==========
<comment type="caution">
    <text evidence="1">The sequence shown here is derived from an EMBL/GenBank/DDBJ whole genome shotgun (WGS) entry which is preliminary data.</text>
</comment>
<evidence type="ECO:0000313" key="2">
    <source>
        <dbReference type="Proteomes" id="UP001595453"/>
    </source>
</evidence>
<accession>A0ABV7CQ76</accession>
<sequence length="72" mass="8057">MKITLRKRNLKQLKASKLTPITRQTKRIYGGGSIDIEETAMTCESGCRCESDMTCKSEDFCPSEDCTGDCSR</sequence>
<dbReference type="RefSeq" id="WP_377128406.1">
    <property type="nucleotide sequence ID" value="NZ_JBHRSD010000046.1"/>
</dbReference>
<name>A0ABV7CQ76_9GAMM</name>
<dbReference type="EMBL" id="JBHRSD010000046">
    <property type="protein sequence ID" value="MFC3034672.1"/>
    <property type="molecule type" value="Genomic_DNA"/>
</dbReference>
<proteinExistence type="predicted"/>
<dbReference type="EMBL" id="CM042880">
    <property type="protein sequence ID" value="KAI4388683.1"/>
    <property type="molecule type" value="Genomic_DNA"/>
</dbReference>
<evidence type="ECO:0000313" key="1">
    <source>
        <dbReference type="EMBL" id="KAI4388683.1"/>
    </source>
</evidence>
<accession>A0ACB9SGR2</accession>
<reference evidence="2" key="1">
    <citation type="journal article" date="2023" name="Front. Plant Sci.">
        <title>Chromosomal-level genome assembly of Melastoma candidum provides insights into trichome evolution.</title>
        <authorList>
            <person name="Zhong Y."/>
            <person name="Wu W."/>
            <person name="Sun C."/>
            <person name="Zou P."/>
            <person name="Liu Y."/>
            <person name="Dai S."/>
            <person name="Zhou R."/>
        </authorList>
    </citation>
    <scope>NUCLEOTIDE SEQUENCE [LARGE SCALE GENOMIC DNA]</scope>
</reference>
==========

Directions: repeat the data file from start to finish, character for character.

<comment type="caution">
    <text evidence="1">The sequence shown here is derived from an EMBL/GenBank/DDBJ whole genome shotgun (WGS) entry which is preliminary data.</text>
</comment>
<evidence type="ECO:0000313" key="2">
    <source>
        <dbReference type="Proteomes" id="UP001595453"/>
    </source>
</evidence>
<accession>A0ABV7CQ76</accession>
<sequence length="72" mass="8057">MKITLRKRNLKQLKASKLTPITRQTKRIYGGGSIDIEETAMTCESGCRCESDMTCKSEDFCPSEDCTGDCSR</sequence>
<dbReference type="RefSeq" id="WP_377128406.1">
    <property type="nucleotide sequence ID" value="NZ_JBHRSD010000046.1"/>
</dbReference>
<name>A0ABV7CQ76_9GAMM</name>
<dbReference type="EMBL" id="JBHRSD010000046">
    <property type="protein sequence ID" value="MFC3034672.1"/>
    <property type="molecule type" value="Genomic_DNA"/>
</dbReference>
<proteinExistence type="predicted"/>
<dbReference type="EMBL" id="CM042880">
    <property type="protein sequence ID" value="KAI4388683.1"/>
    <property type="molecule type" value="Genomic_DNA"/>
</dbReference>
<evidence type="ECO:0000313" key="1">
    <source>
        <dbReference type="EMBL" id="KAI4388683.1"/>
    </source>
</evidence>
<accession>A0ACB9SGR2</accession>
<reference evidence="2" key="1">
    <citation type="journal article" date="2023" name="Front. Plant Sci.">
        <title>Chromosomal-level genome assembly of Melastoma candidum provides insights into trichome evolution.</title>
        <authorList>
            <person name="Zhong Y."/>
            <person name="Wu W."/>
            <person name="Sun C."/>
            <person name="Zou P."/>
            <person name="Liu Y."/>
            <person name="Dai S."/>
            <person name="Zhou R."/>
        </authorList>
    </citation>
    <scope>NUCLEOTIDE SEQUENCE [LARGE SCALE GENOMIC DNA]</scope>
</reference>